A similar interpretation had risen from the Union Health Ministry last week, which told the Rajya Sabha that no deaths due to the lack of medical oxygen were reported by the states and UTs during the second wave. This narrative was seconded by the health ministers of several states across the nation, including those in Opposition-ruled states.
Tamil Nadu’s health minister Ma Subramaniam, as well as health ministers in states such as Bihar, Chhattisgarh, and Madhya Pradesh, as well as the Chief Ministers of Gujarat and Goa, have gone on to echo the Centre’s findings. Asked about individuals who succumbed to the virus on roads and hospitals in the absence of oxygen, Bharati Pravin Pawar, the Minister of State for Health said that as health is a state subject, states and UTs are responsible for collecting data on COVID-19 deaths. The one thing the government has admitted to is that there was an unprecedented spike in demand for medical oxygen during the second wave, peaking at 9,000 MT per day as compared to 3,095 MT per day during the first wave.
In the fashion of RK Laxman’s The Common Man, we are all gobsmacked by the incredulity of these declarations. But for the lakhs of people, whose lives have been altered by the pandemic, such insensitive rhetoric is akin to adding insult over the injury. The surge in infections during the second wave in April and May brought people down to their knees as they scurried across districts in search of oxygen cylinders and coughed up exorbitant sums to procure the same. Several hospitals had approached the courts, while in Goa, the healthcare institutions themselves admitted to the death of patients due to oxygen shortage.
The Centre has been lambasted by members of the Opposition too. Delhi’s Deputy CM even remarked how the Kejriwal government attempted to form an inquiry committee to audit all the deaths that had taken place due to the oxygen shortage. However, this initiative was scuttled by the Centre through the Lieutenant Governor of Delhi. Similar criticisms came from senior Shiv Sena leader and Rajya Sabha MP Sanjay Raut who demanded justice for the kin of those who died due to the lapses of the Centre.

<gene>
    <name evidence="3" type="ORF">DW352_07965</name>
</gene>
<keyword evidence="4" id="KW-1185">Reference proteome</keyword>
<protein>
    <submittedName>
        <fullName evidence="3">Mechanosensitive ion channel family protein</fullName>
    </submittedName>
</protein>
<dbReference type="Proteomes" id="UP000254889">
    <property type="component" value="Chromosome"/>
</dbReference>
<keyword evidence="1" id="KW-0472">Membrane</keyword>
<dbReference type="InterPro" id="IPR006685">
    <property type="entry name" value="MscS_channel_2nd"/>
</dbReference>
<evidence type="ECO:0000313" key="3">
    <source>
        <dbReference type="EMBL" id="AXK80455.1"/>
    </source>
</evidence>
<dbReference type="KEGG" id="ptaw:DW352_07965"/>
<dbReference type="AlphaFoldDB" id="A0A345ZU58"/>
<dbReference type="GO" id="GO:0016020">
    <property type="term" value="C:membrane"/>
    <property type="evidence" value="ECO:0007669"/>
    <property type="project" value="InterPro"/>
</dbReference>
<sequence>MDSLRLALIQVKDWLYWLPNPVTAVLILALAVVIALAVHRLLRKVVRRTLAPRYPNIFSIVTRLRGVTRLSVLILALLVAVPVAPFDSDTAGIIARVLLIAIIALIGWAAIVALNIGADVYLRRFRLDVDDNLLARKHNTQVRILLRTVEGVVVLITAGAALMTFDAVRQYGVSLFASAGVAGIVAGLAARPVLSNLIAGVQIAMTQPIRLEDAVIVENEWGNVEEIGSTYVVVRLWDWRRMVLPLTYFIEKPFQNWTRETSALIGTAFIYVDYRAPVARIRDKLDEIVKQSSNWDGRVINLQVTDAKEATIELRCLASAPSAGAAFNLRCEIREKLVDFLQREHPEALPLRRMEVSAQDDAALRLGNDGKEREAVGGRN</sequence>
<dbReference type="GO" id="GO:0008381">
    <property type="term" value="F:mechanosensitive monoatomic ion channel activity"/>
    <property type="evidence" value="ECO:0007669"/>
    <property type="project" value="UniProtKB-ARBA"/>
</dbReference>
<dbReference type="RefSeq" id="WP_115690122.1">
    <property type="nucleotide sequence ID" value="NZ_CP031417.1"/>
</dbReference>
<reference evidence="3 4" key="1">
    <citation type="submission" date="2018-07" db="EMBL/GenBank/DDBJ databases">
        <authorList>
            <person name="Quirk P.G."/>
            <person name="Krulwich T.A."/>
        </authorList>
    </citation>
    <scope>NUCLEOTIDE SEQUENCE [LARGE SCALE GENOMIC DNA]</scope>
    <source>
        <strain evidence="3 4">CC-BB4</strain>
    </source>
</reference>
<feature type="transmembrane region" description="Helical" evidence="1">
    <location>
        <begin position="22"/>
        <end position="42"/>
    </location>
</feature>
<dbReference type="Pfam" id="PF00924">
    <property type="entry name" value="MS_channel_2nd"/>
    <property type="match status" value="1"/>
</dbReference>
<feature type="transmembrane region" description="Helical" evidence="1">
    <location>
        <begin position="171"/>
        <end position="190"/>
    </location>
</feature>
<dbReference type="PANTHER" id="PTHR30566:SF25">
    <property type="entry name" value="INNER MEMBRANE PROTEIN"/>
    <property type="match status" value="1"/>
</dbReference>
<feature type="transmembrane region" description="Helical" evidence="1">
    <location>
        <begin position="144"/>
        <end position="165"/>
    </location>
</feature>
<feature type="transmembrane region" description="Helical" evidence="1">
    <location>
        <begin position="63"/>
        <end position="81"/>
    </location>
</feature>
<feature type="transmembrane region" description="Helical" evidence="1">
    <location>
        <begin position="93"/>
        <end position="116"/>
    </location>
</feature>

Contrarian narratives, especially when provided by the government, weaken the faith that citizens vest with their rulers. This year, reports about India’s actual death toll from COVID-19 were splashed across dailies. The spectre of doubt cast on our methodologies of tracking and recording COVID deaths had become a case study in what not to do when reporting pandemic casualties. To add to this, the government putting up resistance by dismissing any research that does not paint India in a favourable light has become emblematic of its culture of denial.
Last week, former Chief Economic Adviser Arvind Subramanian, spoke in the aftermath of the release of a paper co-authored by him, that sheds light on the true toll of the pandemic in India. The paper released by the Washington-based Center for Global Development, pegs India’s death toll between January 2020 and June 2021 at 3.4 to 3.7 mn. One of the estimates suggests COVID-19 deaths may alone have hit 4 mn, which is ten times the official count– 4.20 lakh deaths.
It might be unrealistic for the Centre to examine and respond to every piece of research that comes its way. But in a moment as critical as this, the least that it can do is admit that there have been shortcomings in its responses and that it could have acted more transparently. All the efforts aimed at rebuilding an economy and a nation battered by the pandemic might not bear the desired results if non-negotiables such as transparency and forthrightness are kept out of the loop.